heirs, following my last will, are to place out, upon the same
conditions, double the sum that I have invested--so that, a century and a
half later, a new source of power and action will be at the disposal of
their descendants.  What a perpetuity of good!

"'In the ebony cabinet of the Hall of Mourning will be found some
practical suggestions on the subject of this association.

"'Such is my last will--or rather, such are my last hopes.

"'When I require absolutely that the members of my family should appear
in person in the Rue Saint-Francois, on the day of the opening of this
testament, it is so that, united in that solemn moment, they may see and
know each other.  My words may then, perhaps, have some effect upon them;
and, instead of living divided, they will combine together.  It will be
for their own interest, and my wishes will thus be accomplished.

"'When I sent, a few days ago, to those of my family whom exile has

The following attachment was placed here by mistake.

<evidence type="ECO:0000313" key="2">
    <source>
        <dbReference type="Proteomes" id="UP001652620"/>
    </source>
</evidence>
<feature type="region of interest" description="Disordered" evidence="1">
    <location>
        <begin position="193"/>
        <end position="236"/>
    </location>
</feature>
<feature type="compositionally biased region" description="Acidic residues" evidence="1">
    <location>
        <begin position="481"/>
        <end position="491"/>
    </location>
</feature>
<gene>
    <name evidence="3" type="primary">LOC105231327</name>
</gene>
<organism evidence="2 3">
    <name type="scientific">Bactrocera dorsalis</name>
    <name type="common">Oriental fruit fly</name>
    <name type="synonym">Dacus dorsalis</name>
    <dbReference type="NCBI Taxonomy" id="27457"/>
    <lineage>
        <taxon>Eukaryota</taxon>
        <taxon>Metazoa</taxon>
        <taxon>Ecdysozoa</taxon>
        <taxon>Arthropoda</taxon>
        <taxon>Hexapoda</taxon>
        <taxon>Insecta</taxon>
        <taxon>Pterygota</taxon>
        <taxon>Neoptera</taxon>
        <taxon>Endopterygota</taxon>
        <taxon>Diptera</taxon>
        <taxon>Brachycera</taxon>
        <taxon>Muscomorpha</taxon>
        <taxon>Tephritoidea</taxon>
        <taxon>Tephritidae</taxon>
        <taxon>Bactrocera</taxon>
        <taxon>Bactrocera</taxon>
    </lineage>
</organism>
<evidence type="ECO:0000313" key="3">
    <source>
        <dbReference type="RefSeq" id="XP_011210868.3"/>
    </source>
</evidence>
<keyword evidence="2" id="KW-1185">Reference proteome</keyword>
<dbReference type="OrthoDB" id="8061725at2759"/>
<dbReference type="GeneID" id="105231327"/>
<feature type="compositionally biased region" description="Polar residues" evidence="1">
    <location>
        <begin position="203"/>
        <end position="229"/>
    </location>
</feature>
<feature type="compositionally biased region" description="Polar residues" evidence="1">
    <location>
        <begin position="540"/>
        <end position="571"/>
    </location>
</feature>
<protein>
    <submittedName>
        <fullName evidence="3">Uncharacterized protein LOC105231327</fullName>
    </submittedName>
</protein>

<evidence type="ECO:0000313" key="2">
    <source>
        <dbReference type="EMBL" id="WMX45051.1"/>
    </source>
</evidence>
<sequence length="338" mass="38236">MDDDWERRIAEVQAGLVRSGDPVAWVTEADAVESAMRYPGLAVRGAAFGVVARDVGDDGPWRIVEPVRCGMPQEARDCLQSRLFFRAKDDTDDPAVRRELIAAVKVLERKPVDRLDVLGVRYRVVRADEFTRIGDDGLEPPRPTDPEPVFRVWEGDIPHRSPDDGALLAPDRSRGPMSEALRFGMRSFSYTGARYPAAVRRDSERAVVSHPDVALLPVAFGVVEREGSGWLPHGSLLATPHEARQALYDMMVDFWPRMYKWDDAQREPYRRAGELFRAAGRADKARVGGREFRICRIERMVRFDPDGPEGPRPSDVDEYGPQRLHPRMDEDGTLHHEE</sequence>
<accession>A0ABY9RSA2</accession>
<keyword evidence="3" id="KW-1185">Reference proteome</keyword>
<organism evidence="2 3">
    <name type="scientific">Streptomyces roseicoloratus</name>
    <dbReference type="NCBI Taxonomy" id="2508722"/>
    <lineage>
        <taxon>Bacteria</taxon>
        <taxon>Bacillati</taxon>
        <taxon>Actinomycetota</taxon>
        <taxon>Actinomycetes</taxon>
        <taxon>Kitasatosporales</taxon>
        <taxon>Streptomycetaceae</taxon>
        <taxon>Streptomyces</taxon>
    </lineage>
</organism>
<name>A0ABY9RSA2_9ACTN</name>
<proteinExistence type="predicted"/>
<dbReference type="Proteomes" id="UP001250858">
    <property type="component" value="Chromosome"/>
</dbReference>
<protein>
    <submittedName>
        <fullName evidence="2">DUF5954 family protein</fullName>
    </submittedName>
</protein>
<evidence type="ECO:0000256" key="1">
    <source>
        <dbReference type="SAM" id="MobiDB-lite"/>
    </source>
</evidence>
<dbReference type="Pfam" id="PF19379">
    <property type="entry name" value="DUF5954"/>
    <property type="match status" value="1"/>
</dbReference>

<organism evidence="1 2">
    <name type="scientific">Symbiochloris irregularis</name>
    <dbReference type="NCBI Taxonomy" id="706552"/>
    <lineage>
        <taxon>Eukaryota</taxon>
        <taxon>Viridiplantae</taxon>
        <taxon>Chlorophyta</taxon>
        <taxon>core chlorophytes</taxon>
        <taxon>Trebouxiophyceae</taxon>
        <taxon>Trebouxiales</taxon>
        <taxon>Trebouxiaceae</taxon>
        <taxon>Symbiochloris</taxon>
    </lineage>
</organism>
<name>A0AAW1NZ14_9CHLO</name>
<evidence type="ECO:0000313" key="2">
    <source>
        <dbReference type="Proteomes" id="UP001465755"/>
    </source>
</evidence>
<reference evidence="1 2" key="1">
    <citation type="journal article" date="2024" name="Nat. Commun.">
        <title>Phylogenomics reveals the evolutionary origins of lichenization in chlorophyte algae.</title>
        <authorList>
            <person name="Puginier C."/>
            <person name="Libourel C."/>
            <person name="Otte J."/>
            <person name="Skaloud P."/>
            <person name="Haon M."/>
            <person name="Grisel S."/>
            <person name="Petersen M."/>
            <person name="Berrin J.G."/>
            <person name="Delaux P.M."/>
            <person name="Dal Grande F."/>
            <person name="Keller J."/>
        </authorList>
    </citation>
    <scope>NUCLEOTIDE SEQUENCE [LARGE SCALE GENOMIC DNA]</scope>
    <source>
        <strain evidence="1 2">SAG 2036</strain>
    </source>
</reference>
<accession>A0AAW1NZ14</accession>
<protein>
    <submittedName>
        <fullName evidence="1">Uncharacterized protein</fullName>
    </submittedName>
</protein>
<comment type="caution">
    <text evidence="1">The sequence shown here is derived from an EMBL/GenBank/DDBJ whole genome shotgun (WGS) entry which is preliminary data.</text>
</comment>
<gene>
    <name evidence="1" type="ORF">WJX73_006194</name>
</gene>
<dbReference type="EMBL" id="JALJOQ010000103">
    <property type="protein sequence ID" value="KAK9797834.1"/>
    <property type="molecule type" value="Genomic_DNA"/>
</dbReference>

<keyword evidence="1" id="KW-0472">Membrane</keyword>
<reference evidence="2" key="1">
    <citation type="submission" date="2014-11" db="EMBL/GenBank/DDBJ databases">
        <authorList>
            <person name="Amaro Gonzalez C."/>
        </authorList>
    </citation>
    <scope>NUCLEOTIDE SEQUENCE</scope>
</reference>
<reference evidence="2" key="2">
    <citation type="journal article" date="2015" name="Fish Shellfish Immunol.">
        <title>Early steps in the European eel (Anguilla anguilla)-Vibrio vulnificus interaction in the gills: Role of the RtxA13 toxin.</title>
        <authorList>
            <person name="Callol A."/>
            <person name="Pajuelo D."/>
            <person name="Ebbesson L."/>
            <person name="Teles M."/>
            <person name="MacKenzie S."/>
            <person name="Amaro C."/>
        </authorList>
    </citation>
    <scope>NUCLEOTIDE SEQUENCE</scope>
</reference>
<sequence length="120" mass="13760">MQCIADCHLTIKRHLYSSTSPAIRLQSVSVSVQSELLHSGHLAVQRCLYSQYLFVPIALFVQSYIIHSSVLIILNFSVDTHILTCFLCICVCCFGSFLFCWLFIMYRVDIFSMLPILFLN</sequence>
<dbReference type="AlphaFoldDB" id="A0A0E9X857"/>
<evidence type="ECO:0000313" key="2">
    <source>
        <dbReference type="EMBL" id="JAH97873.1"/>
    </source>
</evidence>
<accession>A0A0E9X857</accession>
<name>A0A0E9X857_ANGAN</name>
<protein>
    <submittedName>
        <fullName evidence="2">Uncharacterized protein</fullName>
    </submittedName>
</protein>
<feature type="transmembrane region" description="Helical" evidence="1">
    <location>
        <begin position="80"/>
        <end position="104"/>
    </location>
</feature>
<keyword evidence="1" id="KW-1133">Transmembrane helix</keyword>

dispersed over Europe, a medal on which is engravers the date of the
convocation of my heirs, a century and a half from this time, I was
forced to keep secret my true motive, and only to tell them, that my
descendants would find it greatly to their interest to attend this

"'I have acted thus, because I know the craft and perseverance of the
society of which I have been the victim.  If they could guess that my
descendants would hereafter have to divide immense sums between them, my
family would run the risk of much fraud and malice, through the fatal
recommendations handed down from age to age in the Society of Jesus.

"'May these precautions be successful!  May the wish, expressed upon
these medals, be faithfully transmitted from generation to generation!

"'If I fix a day and hour, in which my inheritance shall irrevocably fall
to those of my descendants who shall appear in the Rue Saint-Francois on
the 13th February, in 1832, it is that all delays must have a term, and
that my heirs will have been sufficiently informed years before of the
great importance of this meeting.

"'After the reading of my testament, the person who shall then be the
trustee of the accumulated funds, shall make known their amount, so that,
with the last stroke of noon, they may be divided between my heirs then
and there present.

"'The different apartments of the house shall then be opened to them.
They will see in them divers objects, well worthy of interest, pity, and
respect--particularly in the Hall of Mourning.

"'My desire is, that the house may not be sold, but that it may remain